Thursday, May 13, 2010
Jeepney Press May-June 2010 issue page 5
TRAFFIC by Alma R. H. Reyes
Beauty and the Beast
“Young girl, get out of my mind
My love for you is way out of line
Better run, girl, you're much too young, girl
With all the charms of a woman
You've kept the secret of your youth
You led me to believe you're old enough
…'Cause I'm afraid we'll go too far, Oh,
With the start of the fiscal year in April, many Japanese move to new beginnings: new schools, new jobs, new homes, new husbands and wives (Ha!), and new looks—new fashion, new make-up or new hairstyle. Having lived in five different countries, I can say that the attention given to beauty is never as evident and age widespread as in Japan. I don’t just refer to beauty of the gardens, temples, food presentation, kimono or the four seasons, but physical beauty, which, by the way, does not necessarily relate to whether Japanese are beautiful or not. (I think we, gaijins, know what this means….)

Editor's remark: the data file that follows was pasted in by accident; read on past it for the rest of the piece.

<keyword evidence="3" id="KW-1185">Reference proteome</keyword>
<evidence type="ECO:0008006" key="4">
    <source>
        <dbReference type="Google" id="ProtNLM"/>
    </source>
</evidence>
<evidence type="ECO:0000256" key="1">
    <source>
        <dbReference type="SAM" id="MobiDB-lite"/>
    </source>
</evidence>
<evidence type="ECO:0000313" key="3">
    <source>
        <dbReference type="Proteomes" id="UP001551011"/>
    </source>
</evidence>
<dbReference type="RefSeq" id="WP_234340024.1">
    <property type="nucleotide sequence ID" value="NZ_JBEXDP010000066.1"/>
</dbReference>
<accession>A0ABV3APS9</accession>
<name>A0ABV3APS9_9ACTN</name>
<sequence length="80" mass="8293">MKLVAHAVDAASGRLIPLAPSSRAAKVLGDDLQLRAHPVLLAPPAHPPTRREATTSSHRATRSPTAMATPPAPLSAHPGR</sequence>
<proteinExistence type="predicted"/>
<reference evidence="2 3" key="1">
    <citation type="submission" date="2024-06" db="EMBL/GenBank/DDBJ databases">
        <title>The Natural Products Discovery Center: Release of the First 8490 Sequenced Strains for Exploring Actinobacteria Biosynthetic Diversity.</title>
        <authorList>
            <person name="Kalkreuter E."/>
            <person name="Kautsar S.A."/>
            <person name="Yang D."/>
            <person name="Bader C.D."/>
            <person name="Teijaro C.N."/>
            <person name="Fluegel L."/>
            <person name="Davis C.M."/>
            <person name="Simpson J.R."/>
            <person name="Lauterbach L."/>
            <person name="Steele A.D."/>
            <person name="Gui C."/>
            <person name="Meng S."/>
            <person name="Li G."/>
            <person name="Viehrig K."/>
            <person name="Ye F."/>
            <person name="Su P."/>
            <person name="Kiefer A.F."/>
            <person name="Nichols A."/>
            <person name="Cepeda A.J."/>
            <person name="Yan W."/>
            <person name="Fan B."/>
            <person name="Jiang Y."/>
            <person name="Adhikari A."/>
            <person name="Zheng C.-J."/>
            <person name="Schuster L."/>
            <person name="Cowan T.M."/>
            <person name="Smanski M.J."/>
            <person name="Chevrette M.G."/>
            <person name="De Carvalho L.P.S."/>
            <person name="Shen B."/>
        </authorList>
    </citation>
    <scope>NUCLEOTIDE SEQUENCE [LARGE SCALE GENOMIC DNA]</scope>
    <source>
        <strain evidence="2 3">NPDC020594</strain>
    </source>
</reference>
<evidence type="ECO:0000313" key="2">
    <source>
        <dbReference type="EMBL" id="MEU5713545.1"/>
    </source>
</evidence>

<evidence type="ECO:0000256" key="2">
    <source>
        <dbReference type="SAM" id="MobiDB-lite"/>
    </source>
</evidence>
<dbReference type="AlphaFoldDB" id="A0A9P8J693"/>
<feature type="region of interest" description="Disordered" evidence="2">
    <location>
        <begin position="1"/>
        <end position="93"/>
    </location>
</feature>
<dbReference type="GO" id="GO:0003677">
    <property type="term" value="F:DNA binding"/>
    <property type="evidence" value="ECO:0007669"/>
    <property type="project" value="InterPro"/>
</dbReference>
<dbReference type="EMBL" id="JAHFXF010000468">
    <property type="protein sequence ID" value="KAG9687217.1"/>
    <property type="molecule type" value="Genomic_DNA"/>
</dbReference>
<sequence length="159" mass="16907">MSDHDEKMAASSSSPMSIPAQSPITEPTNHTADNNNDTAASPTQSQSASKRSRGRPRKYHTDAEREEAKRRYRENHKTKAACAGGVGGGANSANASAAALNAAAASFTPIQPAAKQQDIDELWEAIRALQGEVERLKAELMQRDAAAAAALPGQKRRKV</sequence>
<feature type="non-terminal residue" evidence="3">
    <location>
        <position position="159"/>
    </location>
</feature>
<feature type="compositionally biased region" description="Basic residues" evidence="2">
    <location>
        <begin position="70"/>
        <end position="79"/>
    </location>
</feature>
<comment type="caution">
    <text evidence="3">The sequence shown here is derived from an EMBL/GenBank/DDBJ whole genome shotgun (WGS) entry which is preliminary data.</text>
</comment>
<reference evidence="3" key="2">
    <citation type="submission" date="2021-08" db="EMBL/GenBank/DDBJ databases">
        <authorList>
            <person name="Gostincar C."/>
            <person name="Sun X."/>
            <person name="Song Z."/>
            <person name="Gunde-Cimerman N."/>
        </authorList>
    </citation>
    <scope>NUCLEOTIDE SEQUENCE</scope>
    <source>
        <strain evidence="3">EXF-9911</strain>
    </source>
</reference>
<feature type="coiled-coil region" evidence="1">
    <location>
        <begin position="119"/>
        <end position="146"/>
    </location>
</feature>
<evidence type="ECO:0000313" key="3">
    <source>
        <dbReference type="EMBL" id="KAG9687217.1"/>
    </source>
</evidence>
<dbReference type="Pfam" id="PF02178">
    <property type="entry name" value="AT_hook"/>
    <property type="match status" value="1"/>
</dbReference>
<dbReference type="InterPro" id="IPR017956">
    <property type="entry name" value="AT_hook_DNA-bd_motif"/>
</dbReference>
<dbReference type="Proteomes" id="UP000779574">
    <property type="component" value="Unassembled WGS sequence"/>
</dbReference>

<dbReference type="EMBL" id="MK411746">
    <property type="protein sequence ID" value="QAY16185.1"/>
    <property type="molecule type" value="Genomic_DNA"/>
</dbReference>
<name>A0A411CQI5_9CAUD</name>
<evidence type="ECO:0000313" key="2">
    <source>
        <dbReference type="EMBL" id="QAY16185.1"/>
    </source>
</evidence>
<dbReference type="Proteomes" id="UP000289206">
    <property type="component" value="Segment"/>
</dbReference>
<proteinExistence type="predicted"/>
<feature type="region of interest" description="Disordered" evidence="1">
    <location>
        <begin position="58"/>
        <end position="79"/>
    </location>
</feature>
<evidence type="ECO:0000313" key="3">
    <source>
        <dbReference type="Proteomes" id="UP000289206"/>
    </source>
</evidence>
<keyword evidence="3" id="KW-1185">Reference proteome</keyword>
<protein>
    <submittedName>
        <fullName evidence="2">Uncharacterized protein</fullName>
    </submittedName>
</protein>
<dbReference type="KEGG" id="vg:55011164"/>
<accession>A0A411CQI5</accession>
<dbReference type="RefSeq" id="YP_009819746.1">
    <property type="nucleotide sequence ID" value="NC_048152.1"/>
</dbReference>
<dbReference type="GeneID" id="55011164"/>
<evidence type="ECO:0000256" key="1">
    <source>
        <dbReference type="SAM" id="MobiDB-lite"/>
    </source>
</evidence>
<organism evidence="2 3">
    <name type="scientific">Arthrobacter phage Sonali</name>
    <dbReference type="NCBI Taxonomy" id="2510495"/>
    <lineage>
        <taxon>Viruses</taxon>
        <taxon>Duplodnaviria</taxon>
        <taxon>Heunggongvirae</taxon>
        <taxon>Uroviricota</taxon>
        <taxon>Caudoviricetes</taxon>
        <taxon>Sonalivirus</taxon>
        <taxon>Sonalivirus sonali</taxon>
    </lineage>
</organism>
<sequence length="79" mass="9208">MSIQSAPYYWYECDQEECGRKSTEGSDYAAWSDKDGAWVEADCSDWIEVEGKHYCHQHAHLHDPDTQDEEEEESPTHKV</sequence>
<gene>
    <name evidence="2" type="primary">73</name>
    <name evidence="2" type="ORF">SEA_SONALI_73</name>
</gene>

During the 70s and the 80s, even if Japan had already boasted of prime fashion leaders, like Issey Miyake or Hanae Mori, fashion as seen in everyday life, was not as visible to the public eye as it is today. During those times, it was even rare to see a Japanese woman wearing jeans. At the height of the bubble economy, when more Japanese started to learn the joys of traveling, they brought back with them their Louis Vuitton, Gucci and Lancômbe omiyage. Magazines about fashion and beauty (“este” as they call it) escalated in the last five to ten years, and even Japanese television shows more cosmetics commercials than any other product.